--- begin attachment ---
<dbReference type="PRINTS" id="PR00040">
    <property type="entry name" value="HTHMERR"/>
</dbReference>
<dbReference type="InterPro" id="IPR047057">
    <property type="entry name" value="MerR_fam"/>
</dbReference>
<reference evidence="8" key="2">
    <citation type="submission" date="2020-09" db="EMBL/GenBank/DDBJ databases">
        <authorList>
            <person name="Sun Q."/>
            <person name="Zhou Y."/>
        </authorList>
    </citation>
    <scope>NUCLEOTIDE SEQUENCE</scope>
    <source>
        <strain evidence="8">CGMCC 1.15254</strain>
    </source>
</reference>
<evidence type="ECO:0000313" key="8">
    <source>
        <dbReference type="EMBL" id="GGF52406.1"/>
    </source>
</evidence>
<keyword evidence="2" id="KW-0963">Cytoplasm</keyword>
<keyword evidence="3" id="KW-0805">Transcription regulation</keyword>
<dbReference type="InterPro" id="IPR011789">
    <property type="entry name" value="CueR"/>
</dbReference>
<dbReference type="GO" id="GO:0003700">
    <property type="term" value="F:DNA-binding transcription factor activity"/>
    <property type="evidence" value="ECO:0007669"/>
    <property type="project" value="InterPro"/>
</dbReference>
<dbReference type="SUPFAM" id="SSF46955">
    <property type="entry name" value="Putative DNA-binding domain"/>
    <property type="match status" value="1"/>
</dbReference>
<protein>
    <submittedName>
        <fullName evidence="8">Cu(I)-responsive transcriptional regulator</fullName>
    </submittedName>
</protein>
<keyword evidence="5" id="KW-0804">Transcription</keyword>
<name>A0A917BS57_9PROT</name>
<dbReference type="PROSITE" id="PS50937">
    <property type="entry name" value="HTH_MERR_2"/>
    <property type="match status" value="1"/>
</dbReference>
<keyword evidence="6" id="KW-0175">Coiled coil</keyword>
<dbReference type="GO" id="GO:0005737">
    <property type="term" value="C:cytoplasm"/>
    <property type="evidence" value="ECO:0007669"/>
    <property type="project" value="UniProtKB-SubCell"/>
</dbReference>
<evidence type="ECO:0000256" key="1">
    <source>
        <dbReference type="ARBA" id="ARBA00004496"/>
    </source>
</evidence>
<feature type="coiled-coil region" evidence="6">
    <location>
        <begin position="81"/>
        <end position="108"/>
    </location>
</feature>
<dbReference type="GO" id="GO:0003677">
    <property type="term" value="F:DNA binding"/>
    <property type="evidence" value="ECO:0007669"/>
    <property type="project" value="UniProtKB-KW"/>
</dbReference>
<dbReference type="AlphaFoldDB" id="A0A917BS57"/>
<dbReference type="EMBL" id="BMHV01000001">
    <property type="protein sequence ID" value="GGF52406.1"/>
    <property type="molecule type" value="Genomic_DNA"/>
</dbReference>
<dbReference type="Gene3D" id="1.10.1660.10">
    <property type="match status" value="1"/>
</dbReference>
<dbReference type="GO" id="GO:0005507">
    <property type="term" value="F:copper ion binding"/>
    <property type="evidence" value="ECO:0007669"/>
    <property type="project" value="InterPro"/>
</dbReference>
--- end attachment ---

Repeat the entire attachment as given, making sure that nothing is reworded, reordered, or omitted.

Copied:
<dbReference type="PRINTS" id="PR00040">
    <property type="entry name" value="HTHMERR"/>
</dbReference>
<dbReference type="InterPro" id="IPR047057">
    <property type="entry name" value="MerR_fam"/>
</dbReference>
<reference evidence="8" key="2">
    <citation type="submission" date="2020-09" db="EMBL/GenBank/DDBJ databases">
        <authorList>
            <person name="Sun Q."/>
            <person name="Zhou Y."/>
        </authorList>
    </citation>
    <scope>NUCLEOTIDE SEQUENCE</scope>
    <source>
        <strain evidence="8">CGMCC 1.15254</strain>
    </source>
</reference>
<evidence type="ECO:0000313" key="8">
    <source>
        <dbReference type="EMBL" id="GGF52406.1"/>
    </source>
</evidence>
<keyword evidence="2" id="KW-0963">Cytoplasm</keyword>
<keyword evidence="3" id="KW-0805">Transcription regulation</keyword>
<dbReference type="InterPro" id="IPR011789">
    <property type="entry name" value="CueR"/>
</dbReference>
<dbReference type="GO" id="GO:0003700">
    <property type="term" value="F:DNA-binding transcription factor activity"/>
    <property type="evidence" value="ECO:0007669"/>
    <property type="project" value="InterPro"/>
</dbReference>
<dbReference type="SUPFAM" id="SSF46955">
    <property type="entry name" value="Putative DNA-binding domain"/>
    <property type="match status" value="1"/>
</dbReference>
<protein>
    <submittedName>
        <fullName evidence="8">Cu(I)-responsive transcriptional regulator</fullName>
    </submittedName>
</protein>
<keyword evidence="5" id="KW-0804">Transcription</keyword>
<name>A0A917BS57_9PROT</name>
<dbReference type="PROSITE" id="PS50937">
    <property type="entry name" value="HTH_MERR_2"/>
    <property type="match status" value="1"/>
</dbReference>
<keyword evidence="6" id="KW-0175">Coiled coil</keyword>
<dbReference type="GO" id="GO:0005737">
    <property type="term" value="C:cytoplasm"/>
    <property type="evidence" value="ECO:0007669"/>
    <property type="project" value="UniProtKB-SubCell"/>
</dbReference>
<evidence type="ECO:0000256" key="1">
    <source>
        <dbReference type="ARBA" id="ARBA00004496"/>
    </source>
</evidence>
<feature type="coiled-coil region" evidence="6">
    <location>
        <begin position="81"/>
        <end position="108"/>
    </location>
</feature>
<dbReference type="GO" id="GO:0003677">
    <property type="term" value="F:DNA binding"/>
    <property type="evidence" value="ECO:0007669"/>
    <property type="project" value="UniProtKB-KW"/>
</dbReference>
<dbReference type="AlphaFoldDB" id="A0A917BS57"/>
<dbReference type="EMBL" id="BMHV01000001">
    <property type="protein sequence ID" value="GGF52406.1"/>
    <property type="molecule type" value="Genomic_DNA"/>
</dbReference>
<dbReference type="Gene3D" id="1.10.1660.10">
    <property type="match status" value="1"/>
</dbReference>
<dbReference type="GO" id="GO:0005507">
    <property type="term" value="F:copper ion binding"/>
    <property type="evidence" value="ECO:0007669"/>
    <property type="project" value="InterPro"/>
</dbReference>